Capsaicin and gastrin-releasing peptide activate the same membrane conductance
The presence of TRPV1 in midline and intralaminar thalamus has been a topic of controversy (Mezey et al. 2000; Roberts et al. 2004; Cavanaugh et al. 2011). Therefore, we sought to confirm the existence of functional TRPV1 channels in PVT neurons by assessing the influence of capsaicin, the prototypical TRPV1 agonist (Caterina & Julius, 2001). Continuous bath application of 10 μm capsaicin generated a membrane current in PVT neurons that showed I–V characteristics similar to that of the GRP-activated non-selective cation current. Thus, subtraction of voltage ramp-induced membrane current responses in control from those obtained in capsaicin revealed a capsaicin-activated current with a linear relationship to VH between +20 and –40 mV and a positive slope of 1.36 ± 0.01 (n= 7; P > 0.05 vs. GRP), reversal potential of −1.8 ± 5.5 mV (n= 7; P= 0.63 vs. GRP, Student's unpaired t test), maximum inward current of −51.9 ± 6.0 pA at VH−39.3 ± 2.8 mV (n= 7; P= 0.35 vs. GRP, Student's unpaired t test), and negative slope of −0.91 ± 0.02 between VH−40 and –90 mV (n= 7; P > 0.05 vs. GRP) (Fig. 7A). In contrast to GRP, the capsaicin-activated current decreased in amplitude after obtaining a maximum value 3–4 min into the capsaicin application (to 67% of maximum values after 8 min of capsaicin administration), presumably due to desensitization (Caterina & Julius, 2001). Although potentially through separate mechanisms in view of the different desensitization properties, these data suggest that GRP and capsaicin activate the same membrane conductance. It might therefore be expected that one compound would occlude the effect of the other. Indeed, the maximum inward current generated by simultaneous GRP and capsaicin activation (achieved through a 8–10 min bath application of GRP followed by a 3–4 min bath application of GRP plus capsaicin) was −63.4 ± 9.6 pA (n= 4), not significantly different from either the GRP- or the capsaicin-activated maximum inward current (P= 0.79 and 0.41, respectively, Mann–Whitney U test) (Fig. 7B). These results validate the notion that GRP activates a TRPV1-like conductance in PVT neurons.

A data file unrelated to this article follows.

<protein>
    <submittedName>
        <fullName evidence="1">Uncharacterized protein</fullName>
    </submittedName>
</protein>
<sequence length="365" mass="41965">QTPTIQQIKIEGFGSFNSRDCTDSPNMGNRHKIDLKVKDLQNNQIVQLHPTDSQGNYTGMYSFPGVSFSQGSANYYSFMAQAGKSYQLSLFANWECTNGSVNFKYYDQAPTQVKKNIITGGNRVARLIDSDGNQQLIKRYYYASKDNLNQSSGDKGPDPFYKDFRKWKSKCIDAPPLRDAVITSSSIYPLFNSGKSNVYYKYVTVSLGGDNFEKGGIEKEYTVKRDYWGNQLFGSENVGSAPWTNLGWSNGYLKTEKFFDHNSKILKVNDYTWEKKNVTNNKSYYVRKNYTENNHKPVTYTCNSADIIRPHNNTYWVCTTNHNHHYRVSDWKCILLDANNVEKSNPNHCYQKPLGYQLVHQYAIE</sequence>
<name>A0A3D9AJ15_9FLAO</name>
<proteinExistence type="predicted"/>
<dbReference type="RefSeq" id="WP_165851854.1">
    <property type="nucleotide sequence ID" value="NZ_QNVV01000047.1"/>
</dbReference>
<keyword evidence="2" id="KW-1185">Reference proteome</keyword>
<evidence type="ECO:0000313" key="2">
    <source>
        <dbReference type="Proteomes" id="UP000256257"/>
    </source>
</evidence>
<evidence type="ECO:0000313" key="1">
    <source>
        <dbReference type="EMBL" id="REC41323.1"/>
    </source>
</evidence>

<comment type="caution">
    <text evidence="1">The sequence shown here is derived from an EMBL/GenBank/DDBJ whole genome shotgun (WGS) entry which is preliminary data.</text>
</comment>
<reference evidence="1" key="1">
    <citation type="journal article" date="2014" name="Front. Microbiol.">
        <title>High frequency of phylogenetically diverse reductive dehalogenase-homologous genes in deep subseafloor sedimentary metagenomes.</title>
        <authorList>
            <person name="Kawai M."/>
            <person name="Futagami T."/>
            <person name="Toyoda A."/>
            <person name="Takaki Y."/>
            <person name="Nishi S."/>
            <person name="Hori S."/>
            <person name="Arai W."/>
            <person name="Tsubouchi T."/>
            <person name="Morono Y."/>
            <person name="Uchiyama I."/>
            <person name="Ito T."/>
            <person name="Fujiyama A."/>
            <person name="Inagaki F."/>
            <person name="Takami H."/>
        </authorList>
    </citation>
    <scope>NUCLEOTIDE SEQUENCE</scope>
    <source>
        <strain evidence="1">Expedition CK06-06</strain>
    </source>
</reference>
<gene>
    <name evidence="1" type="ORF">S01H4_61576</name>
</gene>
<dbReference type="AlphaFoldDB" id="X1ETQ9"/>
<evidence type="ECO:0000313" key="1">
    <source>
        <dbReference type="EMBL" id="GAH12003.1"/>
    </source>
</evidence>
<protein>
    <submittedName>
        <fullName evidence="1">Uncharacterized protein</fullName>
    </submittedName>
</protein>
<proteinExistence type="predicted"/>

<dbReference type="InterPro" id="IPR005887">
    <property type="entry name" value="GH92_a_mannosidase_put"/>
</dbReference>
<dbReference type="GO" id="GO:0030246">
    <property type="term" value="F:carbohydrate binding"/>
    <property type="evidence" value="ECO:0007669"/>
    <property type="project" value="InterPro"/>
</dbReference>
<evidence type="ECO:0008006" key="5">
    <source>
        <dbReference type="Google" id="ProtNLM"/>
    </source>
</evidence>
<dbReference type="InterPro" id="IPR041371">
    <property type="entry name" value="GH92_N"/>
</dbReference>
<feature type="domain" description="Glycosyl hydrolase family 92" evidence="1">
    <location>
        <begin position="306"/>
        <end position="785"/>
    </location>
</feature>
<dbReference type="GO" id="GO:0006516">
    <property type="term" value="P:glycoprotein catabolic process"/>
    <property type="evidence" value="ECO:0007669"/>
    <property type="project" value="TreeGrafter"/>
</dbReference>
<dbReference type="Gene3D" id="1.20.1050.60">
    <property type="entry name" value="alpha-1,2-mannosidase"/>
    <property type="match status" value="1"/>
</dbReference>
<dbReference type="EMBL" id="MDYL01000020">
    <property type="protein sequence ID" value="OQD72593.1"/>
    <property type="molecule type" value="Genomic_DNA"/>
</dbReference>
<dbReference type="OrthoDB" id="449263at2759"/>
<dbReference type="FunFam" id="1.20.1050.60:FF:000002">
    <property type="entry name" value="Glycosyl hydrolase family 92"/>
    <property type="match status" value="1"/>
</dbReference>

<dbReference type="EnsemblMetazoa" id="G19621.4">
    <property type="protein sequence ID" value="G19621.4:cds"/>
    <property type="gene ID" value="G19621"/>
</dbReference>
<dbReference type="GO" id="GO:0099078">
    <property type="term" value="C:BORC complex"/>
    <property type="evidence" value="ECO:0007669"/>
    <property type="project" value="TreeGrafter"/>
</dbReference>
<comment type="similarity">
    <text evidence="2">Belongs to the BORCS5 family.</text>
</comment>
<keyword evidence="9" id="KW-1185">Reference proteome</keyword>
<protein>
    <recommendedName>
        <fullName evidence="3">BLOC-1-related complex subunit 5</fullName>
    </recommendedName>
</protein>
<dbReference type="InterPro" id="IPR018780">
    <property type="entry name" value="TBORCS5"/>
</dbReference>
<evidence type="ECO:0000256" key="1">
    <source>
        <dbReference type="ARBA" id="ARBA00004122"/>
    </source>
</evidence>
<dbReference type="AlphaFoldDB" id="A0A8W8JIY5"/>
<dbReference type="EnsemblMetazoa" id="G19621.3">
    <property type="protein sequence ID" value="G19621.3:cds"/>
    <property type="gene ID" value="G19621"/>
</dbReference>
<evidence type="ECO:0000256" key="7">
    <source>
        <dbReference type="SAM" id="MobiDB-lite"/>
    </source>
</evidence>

Transient receptor potential vanilloid 1 antagonism reduces gastrin-releasing peptide-induced membrane depolarization and rhythmic burst or tonic firing
As our voltage clamp data do not provide information about somatic and dendritic distribution, or about functional interactions with other conductances, the extent to which activation of the TRPV1-like conductance contributes to GRP-induced excitability changes in PVT neurons remains unclear. Indeed, suppression of the Ba2+-sensitive Kir conductance alone can be sufficient for membrane depolarization and initiation of action potential discharge (Stanfield et al. 2002; Hibino et al. 2010). To get an insight into the role of the TRPV1-like conductance, we next assessed the effect of TRPV1 antagonism on GRP-induced rhythmic burst and tonic firing. The TRPV1 antagonist SB 366791 (10 μm) is a suitable tool as it had no effect on intrinsic membrane properties of PVT neurons, including resting membrane conductance (n= 6; P= 0.15 vs. control, unpaired Student's t test), IH (n= 6; P= 0.24 vs. control, Mann–Whitney U test) and IT (n= 6; P= 0.21 vs. control, unpaired Student's t test) (not shown), consistent with an earlier report (Gunthorpe et al. 2004).
We employed two consecutive bath applications of 20 nm GRP (for 75 s, at an interval of 20–25 min) to allow identification of the type of action potential response following the first application. The second GRP administration in control experiments generated a response identical to the first, with similar membrane depolarizations (13.6 ± 1.7 mV vs. 13.2 ± 1.7 mV, n= 9; P= 0.58, paired Student's t test) and action potential responses (44% rhythmic bursting, 45% tonic firing and 11% silent with both applications) (data not shown). In contrast, a second GRP application in the presence of 10 μm SB 366791 gave rise to membrane depolarizations that were reduced by 60% (5.3 ± 1.2 mV vs. 13.2 ± 1.2 mV, n= 13; P < 0.001, paired Student's t test) (Fig. 8A and B). Moreover, with GRP in SB 366791 most (69%) cells remained silent: both rhythmic burst and tonic firing responses were affected (Fig. 8C). Reduction of the GRP response by SB 366791 was partially or fully reversible in five cells (Fig. 8A). These results suggest that activation of a TRPV1-like conductance contributes significantly to GRP-induced increases in excitability in most PVT neurons, with no apparent preferential role in rhythmic burst or tonic responding cells.